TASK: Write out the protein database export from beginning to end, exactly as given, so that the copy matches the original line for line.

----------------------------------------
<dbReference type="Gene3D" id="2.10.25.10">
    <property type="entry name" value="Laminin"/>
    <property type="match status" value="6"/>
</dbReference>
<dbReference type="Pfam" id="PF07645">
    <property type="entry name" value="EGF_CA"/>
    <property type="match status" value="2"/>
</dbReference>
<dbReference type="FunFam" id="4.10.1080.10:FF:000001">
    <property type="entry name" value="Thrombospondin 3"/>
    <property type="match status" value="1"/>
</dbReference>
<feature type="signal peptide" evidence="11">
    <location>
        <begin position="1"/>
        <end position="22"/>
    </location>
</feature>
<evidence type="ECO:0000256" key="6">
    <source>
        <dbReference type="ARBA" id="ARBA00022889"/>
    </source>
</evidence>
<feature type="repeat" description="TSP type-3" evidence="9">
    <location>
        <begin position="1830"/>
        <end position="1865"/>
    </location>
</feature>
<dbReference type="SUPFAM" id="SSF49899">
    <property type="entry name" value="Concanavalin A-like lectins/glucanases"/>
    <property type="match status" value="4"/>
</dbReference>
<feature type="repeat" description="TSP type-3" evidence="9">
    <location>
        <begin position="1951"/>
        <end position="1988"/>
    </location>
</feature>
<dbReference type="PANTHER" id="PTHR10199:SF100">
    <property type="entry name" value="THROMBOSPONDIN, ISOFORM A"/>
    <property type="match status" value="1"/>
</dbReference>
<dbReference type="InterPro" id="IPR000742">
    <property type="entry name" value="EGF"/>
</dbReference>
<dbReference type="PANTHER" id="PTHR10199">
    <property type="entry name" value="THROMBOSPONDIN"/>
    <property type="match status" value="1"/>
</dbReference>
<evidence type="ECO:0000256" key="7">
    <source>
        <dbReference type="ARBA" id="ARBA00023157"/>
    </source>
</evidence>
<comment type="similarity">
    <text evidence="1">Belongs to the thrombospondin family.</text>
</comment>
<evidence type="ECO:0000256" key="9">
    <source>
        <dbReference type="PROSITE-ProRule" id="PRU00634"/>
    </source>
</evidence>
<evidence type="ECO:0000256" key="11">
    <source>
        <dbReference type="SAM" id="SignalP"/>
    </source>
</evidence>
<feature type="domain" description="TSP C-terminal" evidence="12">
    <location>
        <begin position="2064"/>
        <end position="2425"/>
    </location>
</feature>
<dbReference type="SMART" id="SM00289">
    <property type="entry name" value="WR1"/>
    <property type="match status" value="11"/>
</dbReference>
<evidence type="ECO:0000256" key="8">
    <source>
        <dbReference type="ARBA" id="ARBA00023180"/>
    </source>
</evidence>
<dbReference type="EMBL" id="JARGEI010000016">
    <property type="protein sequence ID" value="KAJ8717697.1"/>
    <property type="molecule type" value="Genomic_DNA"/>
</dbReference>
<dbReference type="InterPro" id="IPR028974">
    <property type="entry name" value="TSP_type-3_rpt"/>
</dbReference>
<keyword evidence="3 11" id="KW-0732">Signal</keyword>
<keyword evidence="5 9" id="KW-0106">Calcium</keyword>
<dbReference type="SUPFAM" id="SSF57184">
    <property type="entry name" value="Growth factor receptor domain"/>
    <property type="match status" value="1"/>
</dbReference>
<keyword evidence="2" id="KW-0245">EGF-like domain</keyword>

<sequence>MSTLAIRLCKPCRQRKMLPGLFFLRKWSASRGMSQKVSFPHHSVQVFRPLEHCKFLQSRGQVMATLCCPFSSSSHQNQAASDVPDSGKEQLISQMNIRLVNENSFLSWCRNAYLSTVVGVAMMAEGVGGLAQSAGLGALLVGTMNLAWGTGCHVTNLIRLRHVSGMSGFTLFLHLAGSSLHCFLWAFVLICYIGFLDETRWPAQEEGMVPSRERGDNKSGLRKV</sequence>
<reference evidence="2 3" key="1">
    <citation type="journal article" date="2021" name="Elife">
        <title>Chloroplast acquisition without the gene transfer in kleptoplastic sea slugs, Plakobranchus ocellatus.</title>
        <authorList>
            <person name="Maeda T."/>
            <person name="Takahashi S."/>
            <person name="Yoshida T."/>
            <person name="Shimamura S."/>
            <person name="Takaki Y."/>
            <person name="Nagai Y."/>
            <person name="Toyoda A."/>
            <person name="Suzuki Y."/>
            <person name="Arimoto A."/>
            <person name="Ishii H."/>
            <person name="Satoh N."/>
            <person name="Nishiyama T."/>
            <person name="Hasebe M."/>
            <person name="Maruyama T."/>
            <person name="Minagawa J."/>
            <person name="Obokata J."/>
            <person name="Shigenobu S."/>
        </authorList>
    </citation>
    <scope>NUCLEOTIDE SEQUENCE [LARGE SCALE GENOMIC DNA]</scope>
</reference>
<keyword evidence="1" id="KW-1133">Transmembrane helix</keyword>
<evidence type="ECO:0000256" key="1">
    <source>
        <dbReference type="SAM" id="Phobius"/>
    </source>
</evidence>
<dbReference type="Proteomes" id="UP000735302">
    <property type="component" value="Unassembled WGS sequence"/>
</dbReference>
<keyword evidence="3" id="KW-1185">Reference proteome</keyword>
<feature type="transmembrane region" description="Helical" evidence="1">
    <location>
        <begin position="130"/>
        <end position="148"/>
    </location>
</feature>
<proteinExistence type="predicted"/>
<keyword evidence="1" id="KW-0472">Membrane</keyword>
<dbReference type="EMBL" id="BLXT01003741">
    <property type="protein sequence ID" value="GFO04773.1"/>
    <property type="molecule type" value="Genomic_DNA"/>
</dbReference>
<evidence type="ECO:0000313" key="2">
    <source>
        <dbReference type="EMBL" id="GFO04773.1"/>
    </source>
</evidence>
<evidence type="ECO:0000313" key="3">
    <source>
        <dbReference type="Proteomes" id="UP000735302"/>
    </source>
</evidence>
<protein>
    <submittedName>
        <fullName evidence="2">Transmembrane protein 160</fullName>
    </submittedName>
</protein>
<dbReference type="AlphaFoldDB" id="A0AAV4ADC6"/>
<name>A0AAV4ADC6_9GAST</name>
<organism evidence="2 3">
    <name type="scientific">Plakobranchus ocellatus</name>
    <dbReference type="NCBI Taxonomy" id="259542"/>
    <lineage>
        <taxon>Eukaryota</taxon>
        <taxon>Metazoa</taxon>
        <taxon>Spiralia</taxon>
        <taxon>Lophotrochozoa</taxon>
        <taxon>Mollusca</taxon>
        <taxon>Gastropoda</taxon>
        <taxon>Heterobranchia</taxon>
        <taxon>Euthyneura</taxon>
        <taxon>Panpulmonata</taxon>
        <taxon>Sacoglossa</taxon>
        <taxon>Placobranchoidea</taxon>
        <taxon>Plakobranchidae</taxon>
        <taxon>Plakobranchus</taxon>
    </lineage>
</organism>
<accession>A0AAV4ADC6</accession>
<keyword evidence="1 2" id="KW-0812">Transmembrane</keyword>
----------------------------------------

<dbReference type="Gene3D" id="2.10.25.10">
    <property type="entry name" value="Laminin"/>
    <property type="match status" value="6"/>
</dbReference>
<dbReference type="Pfam" id="PF07645">
    <property type="entry name" value="EGF_CA"/>
    <property type="match status" value="2"/>
</dbReference>
<dbReference type="FunFam" id="4.10.1080.10:FF:000001">
    <property type="entry name" value="Thrombospondin 3"/>
    <property type="match status" value="1"/>
</dbReference>
<feature type="signal peptide" evidence="11">
    <location>
        <begin position="1"/>
        <end position="22"/>
    </location>
</feature>
<evidence type="ECO:0000256" key="6">
    <source>
        <dbReference type="ARBA" id="ARBA00022889"/>
    </source>
</evidence>
<feature type="repeat" description="TSP type-3" evidence="9">
    <location>
        <begin position="1830"/>
        <end position="1865"/>
    </location>
</feature>
<dbReference type="SUPFAM" id="SSF49899">
    <property type="entry name" value="Concanavalin A-like lectins/glucanases"/>
    <property type="match status" value="4"/>
</dbReference>
<feature type="repeat" description="TSP type-3" evidence="9">
    <location>
        <begin position="1951"/>
        <end position="1988"/>
    </location>
</feature>
<dbReference type="PANTHER" id="PTHR10199:SF100">
    <property type="entry name" value="THROMBOSPONDIN, ISOFORM A"/>
    <property type="match status" value="1"/>
</dbReference>
<dbReference type="InterPro" id="IPR000742">
    <property type="entry name" value="EGF"/>
</dbReference>
<dbReference type="PANTHER" id="PTHR10199">
    <property type="entry name" value="THROMBOSPONDIN"/>
    <property type="match status" value="1"/>
</dbReference>
<evidence type="ECO:0000256" key="7">
    <source>
        <dbReference type="ARBA" id="ARBA00023157"/>
    </source>
</evidence>
<comment type="similarity">
    <text evidence="1">Belongs to the thrombospondin family.</text>
</comment>
<evidence type="ECO:0000256" key="9">
    <source>
        <dbReference type="PROSITE-ProRule" id="PRU00634"/>
    </source>
</evidence>
<evidence type="ECO:0000256" key="11">
    <source>
        <dbReference type="SAM" id="SignalP"/>
    </source>
</evidence>
<feature type="domain" description="TSP C-terminal" evidence="12">
    <location>
        <begin position="2064"/>
        <end position="2425"/>
    </location>
</feature>
<dbReference type="SMART" id="SM00289">
    <property type="entry name" value="WR1"/>
    <property type="match status" value="11"/>
</dbReference>
<evidence type="ECO:0000256" key="8">
    <source>
        <dbReference type="ARBA" id="ARBA00023180"/>
    </source>
</evidence>
<dbReference type="EMBL" id="JARGEI010000016">
    <property type="protein sequence ID" value="KAJ8717697.1"/>
    <property type="molecule type" value="Genomic_DNA"/>
</dbReference>
<dbReference type="InterPro" id="IPR028974">
    <property type="entry name" value="TSP_type-3_rpt"/>
</dbReference>
<keyword evidence="3 11" id="KW-0732">Signal</keyword>
<keyword evidence="5 9" id="KW-0106">Calcium</keyword>
<dbReference type="SUPFAM" id="SSF57184">
    <property type="entry name" value="Growth factor receptor domain"/>
    <property type="match status" value="1"/>
</dbReference>
<keyword evidence="2" id="KW-0245">EGF-like domain</keyword>

<sequence>MSTLAIRLCKPCRQRKMLPGLFFLRKWSASRGMSQKVSFPHHSVQVFRPLEHCKFLQSRGQVMATLCCPFSSSSHQNQAASDVPDSGKEQLISQMNIRLVNENSFLSWCRNAYLSTVVGVAMMAEGVGGLAQSAGLGALLVGTMNLAWGTGCHVTNLIRLRHVSGMSGFTLFLHLAGSSLHCFLWAFVLICYIGFLDETRWPAQEEGMVPSRERGDNKSGLRKV</sequence>
<reference evidence="2 3" key="1">
    <citation type="journal article" date="2021" name="Elife">
        <title>Chloroplast acquisition without the gene transfer in kleptoplastic sea slugs, Plakobranchus ocellatus.</title>
        <authorList>
            <person name="Maeda T."/>
            <person name="Takahashi S."/>
            <person name="Yoshida T."/>
            <person name="Shimamura S."/>
            <person name="Takaki Y."/>
            <person name="Nagai Y."/>
            <person name="Toyoda A."/>
            <person name="Suzuki Y."/>
            <person name="Arimoto A."/>
            <person name="Ishii H."/>
            <person name="Satoh N."/>
            <person name="Nishiyama T."/>
            <person name="Hasebe M."/>
            <person name="Maruyama T."/>
            <person name="Minagawa J."/>
            <person name="Obokata J."/>
            <person name="Shigenobu S."/>
        </authorList>
    </citation>
    <scope>NUCLEOTIDE SEQUENCE [LARGE SCALE GENOMIC DNA]</scope>
</reference>
<keyword evidence="1" id="KW-1133">Transmembrane helix</keyword>
<evidence type="ECO:0000256" key="1">
    <source>
        <dbReference type="SAM" id="Phobius"/>
    </source>
</evidence>
<dbReference type="Proteomes" id="UP000735302">
    <property type="component" value="Unassembled WGS sequence"/>
</dbReference>
<keyword evidence="3" id="KW-1185">Reference proteome</keyword>
<feature type="transmembrane region" description="Helical" evidence="1">
    <location>
        <begin position="130"/>
        <end position="148"/>
    </location>
</feature>
<proteinExistence type="predicted"/>
<keyword evidence="1" id="KW-0472">Membrane</keyword>
<dbReference type="EMBL" id="BLXT01003741">
    <property type="protein sequence ID" value="GFO04773.1"/>
    <property type="molecule type" value="Genomic_DNA"/>
</dbReference>
<evidence type="ECO:0000313" key="2">
    <source>
        <dbReference type="EMBL" id="GFO04773.1"/>
    </source>
</evidence>
<evidence type="ECO:0000313" key="3">
    <source>
        <dbReference type="Proteomes" id="UP000735302"/>
    </source>
</evidence>
<protein>
    <submittedName>
        <fullName evidence="2">Transmembrane protein 160</fullName>
    </submittedName>
</protein>
<dbReference type="AlphaFoldDB" id="A0AAV4ADC6"/>
<name>A0AAV4ADC6_9GAST</name>
<organism evidence="2 3">
    <name type="scientific">Plakobranchus ocellatus</name>
    <dbReference type="NCBI Taxonomy" id="259542"/>
    <lineage>
        <taxon>Eukaryota</taxon>
        <taxon>Metazoa</taxon>
        <taxon>Spiralia</taxon>
        <taxon>Lophotrochozoa</taxon>
        <taxon>Mollusca</taxon>
        <taxon>Gastropoda</taxon>
        <taxon>Heterobranchia</taxon>
        <taxon>Euthyneura</taxon>
        <taxon>Panpulmonata</taxon>
        <taxon>Sacoglossa</taxon>
        <taxon>Placobranchoidea</taxon>
        <taxon>Plakobranchidae</taxon>
        <taxon>Plakobranchus</taxon>
    </lineage>
</organism>
<accession>A0AAV4ADC6</accession>
<keyword evidence="1 2" id="KW-0812">Transmembrane</keyword>